Job 1: 1
Job’s character is described by the use of two pairs of qualities: blameless and upright, and one who feared God and turned away from evil. The first pair depicts Job as a morally good man, and the second pair as a religious person. The first word is translated in the King James Version (kjv) as “perfect,” which suggests a state of sinlessness. The idea is more exactly one of “moral integrity.” Upright translates a word having to do with “straightness” and again focuses upon Job’s honesty in his dealings. This first pair of terms in Hebrew is found in Psalm 25:21, translated by rsv as “integrity and uprightness,” and by tev as “goodness and honesty”; in Psalm 37:37 they occur in parallel. In many languages the first pair of descriptions used of Job are rendered idiomatically; for example, “having one heart” or “speaking with one mouth.” Also common are terms for straightness, “going on the straight road,” and confidence, “man on whose word people rest.”
Feared God is to say in the biblical way that Job was a religious man. He was one who turned away from evil, or who avoided evil as a result of his fearing God. tev, which says “who worshiped God,” has shifted this clause forward. However, there does not seem to be any advantage in doing this. This description of Job is repeated by God in 1:8 and makes it clear that Job did not bring his troubles on himself. Feared God may sometimes be translated “was faithful to God” or “showed respect for God.” In some languages it is not natural to turn away from an abstract idea like evil. Accordingly we may sometimes say “did not do as evil people do,” or “refused to follow the way that evil people go,” or “he said ‘No’ to people who did bad things.” Verse 1b may be rendered, for example, “Job was a good and honest man. He worshiped God and did nothing that was evil.” The parallelism in structure here is good to maintain, since it serves the purpose of slowing the information in what is otherwise a tightly packed paragraph.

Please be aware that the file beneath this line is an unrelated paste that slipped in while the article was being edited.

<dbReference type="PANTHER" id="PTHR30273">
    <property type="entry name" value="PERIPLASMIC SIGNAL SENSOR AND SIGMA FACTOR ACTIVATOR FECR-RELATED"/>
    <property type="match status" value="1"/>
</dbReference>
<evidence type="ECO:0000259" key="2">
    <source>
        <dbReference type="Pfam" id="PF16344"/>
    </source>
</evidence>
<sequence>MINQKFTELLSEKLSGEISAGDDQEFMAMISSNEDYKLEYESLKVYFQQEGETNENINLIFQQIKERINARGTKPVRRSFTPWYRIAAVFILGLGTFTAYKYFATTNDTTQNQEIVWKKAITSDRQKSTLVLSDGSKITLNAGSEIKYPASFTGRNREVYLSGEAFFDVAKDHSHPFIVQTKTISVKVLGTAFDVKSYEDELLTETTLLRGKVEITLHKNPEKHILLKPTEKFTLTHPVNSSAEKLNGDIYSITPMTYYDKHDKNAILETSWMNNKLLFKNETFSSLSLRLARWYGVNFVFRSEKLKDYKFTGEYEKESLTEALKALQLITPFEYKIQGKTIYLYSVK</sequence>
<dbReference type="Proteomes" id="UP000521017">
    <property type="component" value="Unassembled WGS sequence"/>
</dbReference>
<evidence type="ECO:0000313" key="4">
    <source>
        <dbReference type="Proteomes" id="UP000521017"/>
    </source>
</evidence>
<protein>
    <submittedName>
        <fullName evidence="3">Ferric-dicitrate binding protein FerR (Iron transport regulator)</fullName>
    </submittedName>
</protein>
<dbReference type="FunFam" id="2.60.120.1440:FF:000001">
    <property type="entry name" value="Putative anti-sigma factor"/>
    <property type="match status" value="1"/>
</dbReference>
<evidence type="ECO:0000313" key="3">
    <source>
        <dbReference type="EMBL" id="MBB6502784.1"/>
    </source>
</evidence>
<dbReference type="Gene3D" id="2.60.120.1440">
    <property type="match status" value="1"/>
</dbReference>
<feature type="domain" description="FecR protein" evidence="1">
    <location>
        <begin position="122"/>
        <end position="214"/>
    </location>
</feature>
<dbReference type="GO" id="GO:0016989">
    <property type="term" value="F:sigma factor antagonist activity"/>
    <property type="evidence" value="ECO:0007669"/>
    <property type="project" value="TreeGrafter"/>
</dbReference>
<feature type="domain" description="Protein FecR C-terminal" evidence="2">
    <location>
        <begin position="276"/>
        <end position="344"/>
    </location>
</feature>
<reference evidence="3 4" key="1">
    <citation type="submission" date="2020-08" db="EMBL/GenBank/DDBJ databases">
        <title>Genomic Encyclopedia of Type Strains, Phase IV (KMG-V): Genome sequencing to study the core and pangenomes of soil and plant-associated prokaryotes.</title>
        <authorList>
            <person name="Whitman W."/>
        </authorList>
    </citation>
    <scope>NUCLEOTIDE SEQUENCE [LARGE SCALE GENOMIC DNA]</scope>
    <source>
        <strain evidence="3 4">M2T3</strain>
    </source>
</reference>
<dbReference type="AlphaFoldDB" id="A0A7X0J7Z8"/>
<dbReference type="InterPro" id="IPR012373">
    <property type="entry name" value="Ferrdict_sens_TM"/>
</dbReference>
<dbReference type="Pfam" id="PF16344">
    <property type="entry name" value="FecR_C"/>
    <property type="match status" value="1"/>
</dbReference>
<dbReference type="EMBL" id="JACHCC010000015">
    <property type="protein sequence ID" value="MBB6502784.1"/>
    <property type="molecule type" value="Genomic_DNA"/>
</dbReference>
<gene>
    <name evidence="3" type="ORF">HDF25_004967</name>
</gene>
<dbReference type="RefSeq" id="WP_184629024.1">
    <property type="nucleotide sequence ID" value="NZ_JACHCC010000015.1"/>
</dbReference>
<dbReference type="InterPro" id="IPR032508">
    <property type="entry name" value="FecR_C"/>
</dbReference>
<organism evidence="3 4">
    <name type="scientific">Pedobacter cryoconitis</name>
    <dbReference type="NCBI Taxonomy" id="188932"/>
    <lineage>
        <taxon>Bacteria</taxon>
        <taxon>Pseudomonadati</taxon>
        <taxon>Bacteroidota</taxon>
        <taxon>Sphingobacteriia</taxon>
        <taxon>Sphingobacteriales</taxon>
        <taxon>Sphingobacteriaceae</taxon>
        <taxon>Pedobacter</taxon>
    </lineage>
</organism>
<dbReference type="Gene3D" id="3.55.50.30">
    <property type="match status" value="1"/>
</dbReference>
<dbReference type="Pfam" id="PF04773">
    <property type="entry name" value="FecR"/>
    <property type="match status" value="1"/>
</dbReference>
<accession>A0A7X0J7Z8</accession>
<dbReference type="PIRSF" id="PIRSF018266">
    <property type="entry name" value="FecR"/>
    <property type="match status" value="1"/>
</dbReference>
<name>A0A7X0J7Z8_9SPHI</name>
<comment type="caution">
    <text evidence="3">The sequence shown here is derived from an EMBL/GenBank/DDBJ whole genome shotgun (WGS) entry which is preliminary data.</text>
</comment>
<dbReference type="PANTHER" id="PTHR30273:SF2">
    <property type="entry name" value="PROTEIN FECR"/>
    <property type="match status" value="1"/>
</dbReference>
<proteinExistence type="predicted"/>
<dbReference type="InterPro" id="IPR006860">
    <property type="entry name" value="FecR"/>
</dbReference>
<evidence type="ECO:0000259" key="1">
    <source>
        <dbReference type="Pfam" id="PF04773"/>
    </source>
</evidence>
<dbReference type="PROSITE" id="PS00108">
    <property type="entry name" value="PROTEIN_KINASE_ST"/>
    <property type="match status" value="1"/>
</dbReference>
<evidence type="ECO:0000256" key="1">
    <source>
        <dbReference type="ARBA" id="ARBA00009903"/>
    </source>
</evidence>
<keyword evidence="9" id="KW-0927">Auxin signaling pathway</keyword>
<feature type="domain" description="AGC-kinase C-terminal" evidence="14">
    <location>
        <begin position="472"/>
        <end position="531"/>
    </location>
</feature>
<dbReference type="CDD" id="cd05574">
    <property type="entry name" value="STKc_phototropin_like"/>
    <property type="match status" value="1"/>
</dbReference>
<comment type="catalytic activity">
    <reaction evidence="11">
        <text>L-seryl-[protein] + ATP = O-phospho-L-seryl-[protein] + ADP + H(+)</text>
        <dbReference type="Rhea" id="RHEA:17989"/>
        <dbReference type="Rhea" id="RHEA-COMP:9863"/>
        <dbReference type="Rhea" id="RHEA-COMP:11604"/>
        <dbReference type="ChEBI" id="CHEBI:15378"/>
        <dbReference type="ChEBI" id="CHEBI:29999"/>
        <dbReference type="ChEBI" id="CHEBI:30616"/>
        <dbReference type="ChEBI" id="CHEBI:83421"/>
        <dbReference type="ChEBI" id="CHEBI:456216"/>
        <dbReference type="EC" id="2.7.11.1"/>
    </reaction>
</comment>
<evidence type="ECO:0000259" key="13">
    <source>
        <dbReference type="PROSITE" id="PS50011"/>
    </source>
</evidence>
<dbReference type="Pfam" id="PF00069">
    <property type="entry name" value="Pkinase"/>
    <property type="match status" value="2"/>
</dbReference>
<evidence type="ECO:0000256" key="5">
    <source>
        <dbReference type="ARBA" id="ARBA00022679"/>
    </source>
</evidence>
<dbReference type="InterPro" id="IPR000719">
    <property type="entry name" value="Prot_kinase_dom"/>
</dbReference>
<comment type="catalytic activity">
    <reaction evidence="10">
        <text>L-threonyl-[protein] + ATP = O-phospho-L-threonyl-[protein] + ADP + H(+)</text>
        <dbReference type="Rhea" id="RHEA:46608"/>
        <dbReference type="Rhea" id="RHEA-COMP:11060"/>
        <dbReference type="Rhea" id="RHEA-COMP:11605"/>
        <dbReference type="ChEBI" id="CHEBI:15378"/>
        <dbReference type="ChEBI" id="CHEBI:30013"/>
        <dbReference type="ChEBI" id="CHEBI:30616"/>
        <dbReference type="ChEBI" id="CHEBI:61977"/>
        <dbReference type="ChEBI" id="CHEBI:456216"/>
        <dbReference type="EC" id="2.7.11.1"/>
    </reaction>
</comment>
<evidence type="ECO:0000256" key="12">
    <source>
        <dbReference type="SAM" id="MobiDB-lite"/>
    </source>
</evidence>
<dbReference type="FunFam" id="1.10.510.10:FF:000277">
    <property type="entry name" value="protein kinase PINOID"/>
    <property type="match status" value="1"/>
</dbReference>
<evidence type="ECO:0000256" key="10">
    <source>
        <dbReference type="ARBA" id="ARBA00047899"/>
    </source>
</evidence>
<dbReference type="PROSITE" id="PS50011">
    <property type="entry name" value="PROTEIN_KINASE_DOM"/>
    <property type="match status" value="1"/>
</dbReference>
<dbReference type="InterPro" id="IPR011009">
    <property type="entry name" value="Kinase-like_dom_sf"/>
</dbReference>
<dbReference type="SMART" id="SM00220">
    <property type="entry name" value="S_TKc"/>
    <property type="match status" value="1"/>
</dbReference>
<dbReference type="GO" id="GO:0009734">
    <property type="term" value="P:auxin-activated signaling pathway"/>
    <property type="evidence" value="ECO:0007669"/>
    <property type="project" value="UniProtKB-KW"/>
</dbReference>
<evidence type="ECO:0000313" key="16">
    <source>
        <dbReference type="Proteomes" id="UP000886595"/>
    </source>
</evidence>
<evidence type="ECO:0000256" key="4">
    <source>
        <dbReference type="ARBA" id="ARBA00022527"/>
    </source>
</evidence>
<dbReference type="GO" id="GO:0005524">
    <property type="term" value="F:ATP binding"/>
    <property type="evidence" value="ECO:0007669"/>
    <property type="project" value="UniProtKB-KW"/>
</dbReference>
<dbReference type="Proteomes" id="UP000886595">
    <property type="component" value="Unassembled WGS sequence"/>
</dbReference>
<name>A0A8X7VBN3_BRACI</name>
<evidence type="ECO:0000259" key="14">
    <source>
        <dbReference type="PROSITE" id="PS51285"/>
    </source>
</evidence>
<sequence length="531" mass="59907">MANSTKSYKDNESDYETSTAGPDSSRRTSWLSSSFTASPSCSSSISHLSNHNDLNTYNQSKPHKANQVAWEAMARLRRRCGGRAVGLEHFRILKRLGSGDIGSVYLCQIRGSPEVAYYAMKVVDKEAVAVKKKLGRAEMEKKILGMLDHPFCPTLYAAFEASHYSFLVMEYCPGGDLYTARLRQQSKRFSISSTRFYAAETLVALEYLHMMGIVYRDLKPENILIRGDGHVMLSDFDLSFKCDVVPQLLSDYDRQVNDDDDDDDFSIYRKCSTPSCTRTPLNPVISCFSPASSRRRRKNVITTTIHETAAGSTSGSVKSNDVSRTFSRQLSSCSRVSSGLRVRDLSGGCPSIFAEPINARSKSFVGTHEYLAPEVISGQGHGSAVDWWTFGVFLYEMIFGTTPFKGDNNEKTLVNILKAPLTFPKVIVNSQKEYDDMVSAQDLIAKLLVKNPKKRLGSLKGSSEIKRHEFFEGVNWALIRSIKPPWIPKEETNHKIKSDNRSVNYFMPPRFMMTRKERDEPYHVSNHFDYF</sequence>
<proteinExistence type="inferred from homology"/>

Reyburn, W. D. (1992). A handbook on the book of Job (p. 31). New York: United Bible Societies.